Robb Recommends: Laylo Premium Boxed Wine

Is the glass wine bottle as we know it today, in use since the 1820s, heading for obsolescence? Two British business partners certainly believe so…

If asked for a perfect example of an oxymoron, “luxury boxed wine” would once have been a pretty definitive answer. Would you ever turn up at a dinner party and proudly hand your host a box and ask for it to be a centrepiece? Now you can, without fear of appearing a cheapskate or a philistine, thanks to British start-up Laylo.

A winebox, now, can be an ice-breaker, and confer more cachet than a bottle – as long as you’ve clued yourself up on the company philosophy. “Wine packaging hasn’t changed for over two hundred years,” the company’s website points out, “but the way we drink wine has. Thousands of kilograms of unnecessary carbon are generated to produce and transport heavy, cumbersome glass that’s no longer fit for purpose. And not only that, but over 600 million bottles of wine are poured away every year, because they aren’t consumed fast enough. The environment is carrying the burden.”

Hence, the mission of Laylo – which was founded by two Lauras, Riches and Laura Rosenberger, who met while working at Naked Wines, and forged their business plan whilst flat-sharing in Norwich and bonding over their favourite drops of an evening.

Created by two winemaking sisters, Ruth and Ana de Andres, Laylo’s Lot #1, a 2019 Tempranillo, sold out last November; 2.25-litre boxes (equivalent to three bottles) of Lot #2, a premium Loire Sauvignon Blanc made by fourth-generation winemaker PierreJean Sauvion, are available to pre-order for delivery in mid-April, and come in a French ‘Toile de Jouy’ design to represent everything its makers are most looking forward to in 2021: music, laughter and socialising.

Cambridge graduate Riches, who was born in Reading and now lives in Hammersmith, says: “Wine may be subjective, but the Sauvignon is like popping on Whitney at a house party – uncompromised joy. From the sunshine-in-a-glass wine to the images of human interaction on the box pattern, this product has been created to bring people together.

“For most people, boxed wine is a relic of the ‘80s,” she continues. “They assume boxed wine equals cheap plonk and it conjures up memories of drinking from plastic cups at student house parties. We’re challenging this stereotype by putting premium wines into boxes that customers feel proud to have on their countertops.”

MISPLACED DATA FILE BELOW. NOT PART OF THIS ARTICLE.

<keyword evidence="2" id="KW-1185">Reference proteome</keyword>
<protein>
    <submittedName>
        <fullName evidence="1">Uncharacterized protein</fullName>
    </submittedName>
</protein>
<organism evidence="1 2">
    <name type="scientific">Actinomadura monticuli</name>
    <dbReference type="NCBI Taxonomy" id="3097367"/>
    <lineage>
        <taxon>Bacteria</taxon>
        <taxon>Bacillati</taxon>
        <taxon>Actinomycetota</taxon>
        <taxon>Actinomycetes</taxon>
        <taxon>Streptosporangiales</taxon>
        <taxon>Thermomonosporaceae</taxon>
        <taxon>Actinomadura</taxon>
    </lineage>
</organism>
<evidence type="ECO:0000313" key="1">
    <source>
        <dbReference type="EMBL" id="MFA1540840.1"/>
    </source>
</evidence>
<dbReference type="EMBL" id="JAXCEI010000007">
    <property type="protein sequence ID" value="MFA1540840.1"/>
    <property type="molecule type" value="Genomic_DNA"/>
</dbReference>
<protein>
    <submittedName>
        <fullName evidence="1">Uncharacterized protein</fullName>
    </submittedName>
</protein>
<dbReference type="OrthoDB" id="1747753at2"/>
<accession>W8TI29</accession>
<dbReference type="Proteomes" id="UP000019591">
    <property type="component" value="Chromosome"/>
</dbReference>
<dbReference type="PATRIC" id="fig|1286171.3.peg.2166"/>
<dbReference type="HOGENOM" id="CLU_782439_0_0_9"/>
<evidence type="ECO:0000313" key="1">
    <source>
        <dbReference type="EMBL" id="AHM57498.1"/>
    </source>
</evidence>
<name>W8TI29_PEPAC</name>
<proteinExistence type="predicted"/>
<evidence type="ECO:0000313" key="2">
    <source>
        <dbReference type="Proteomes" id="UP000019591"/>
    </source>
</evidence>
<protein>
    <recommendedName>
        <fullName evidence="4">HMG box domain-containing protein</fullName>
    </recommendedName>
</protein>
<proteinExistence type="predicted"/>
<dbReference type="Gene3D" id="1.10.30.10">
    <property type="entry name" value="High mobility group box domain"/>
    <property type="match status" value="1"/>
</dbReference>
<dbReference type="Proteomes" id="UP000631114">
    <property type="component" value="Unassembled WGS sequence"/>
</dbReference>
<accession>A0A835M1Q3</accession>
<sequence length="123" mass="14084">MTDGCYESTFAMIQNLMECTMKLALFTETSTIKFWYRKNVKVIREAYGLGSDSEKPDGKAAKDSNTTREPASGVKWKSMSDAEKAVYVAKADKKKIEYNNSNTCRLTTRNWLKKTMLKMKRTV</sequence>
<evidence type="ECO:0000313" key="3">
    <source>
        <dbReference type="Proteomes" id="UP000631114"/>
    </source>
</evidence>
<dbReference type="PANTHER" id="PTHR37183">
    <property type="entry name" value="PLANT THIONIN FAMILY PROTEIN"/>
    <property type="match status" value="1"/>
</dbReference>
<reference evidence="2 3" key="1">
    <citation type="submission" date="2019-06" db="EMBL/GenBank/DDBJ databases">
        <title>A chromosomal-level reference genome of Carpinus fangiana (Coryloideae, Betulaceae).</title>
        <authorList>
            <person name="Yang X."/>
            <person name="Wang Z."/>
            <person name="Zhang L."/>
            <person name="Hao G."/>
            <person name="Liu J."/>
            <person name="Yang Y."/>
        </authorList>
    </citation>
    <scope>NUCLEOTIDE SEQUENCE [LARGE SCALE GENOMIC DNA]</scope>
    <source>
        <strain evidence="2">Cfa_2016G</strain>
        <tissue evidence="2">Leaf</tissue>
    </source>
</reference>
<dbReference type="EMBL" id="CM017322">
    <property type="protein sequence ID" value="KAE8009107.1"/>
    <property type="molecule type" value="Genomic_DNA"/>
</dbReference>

Rosenberger – an Oxford Physics graduate from Epping – adds, “We unapologetically love boxed wines – from the lifestyle benefits and eco-credentials, to the way we can use the packaging to tell the story of the wine inside. A wine box needn’t compromise on quality.”

The pair’s story, according to Riches, is one of serendipity. “We had been working independently on plans to make boxed wine sexy, having bought into the environmental and lifestyle benefits of the format.,” she says. “It was only through a chance WhatsApp conversation that we discovered we had both identified the same opportunity. It was a no-brainer to join forces.”

Working with Australian wine expert Clem Yates to source the best quality produce to fill their non-naff boxes, the two Lauras hope to launch a Sicilian red and Provence rose by summer. “It’s important that we’re not just creating beautiful boxes, but that we’re filling them with the best possible wines,” says Riches. “A friend in the industry recommended we work with Clem because of her huge network of winemakers and her technical expertise, which is invaluable for alternative packaging formats. She’s already helped us find an incredible Provence rose.

As with all Laylo’s output, the packaging tells a story. “It’s a quintessentially French design characterised by a white background and repeated pattern with pastoral scenes,” says Riches. “It’s as French as baguettes and Breton stripes. The box tells the story of its contents and is also aimed at ‘rule of six’ picnics. The jumbo jet is a nod to the fact that winemaker Pierre-Jean loves to travel. A boomerang refers to the time Pierre-Jean spent at harvests in Australia.”

Rosenberger says that her and Riches founded Laylo “because we loved the idea of being​ able to sink into the sofa after a busy day and enjoy ‘just one glass’ of delicious wine, without having to open a bottle. That’s never been more relevant than now, with so many of us resolved to drink a little less, while locked down in our homes. We wanted a name that would sit comfortably alongside the brands our customers are buying from elsewhere: Spoke, Paynter, Hiut. After trying on hundreds of words for size, Laylo just felt right!”

And, there’s more to their mission than revolutionising wine packaging: “We’re conscious,” says Riches, “that we’re not only seeking to replace glass bottles on tables but, as female founders, we’re seeking to break glass ceilings too.”

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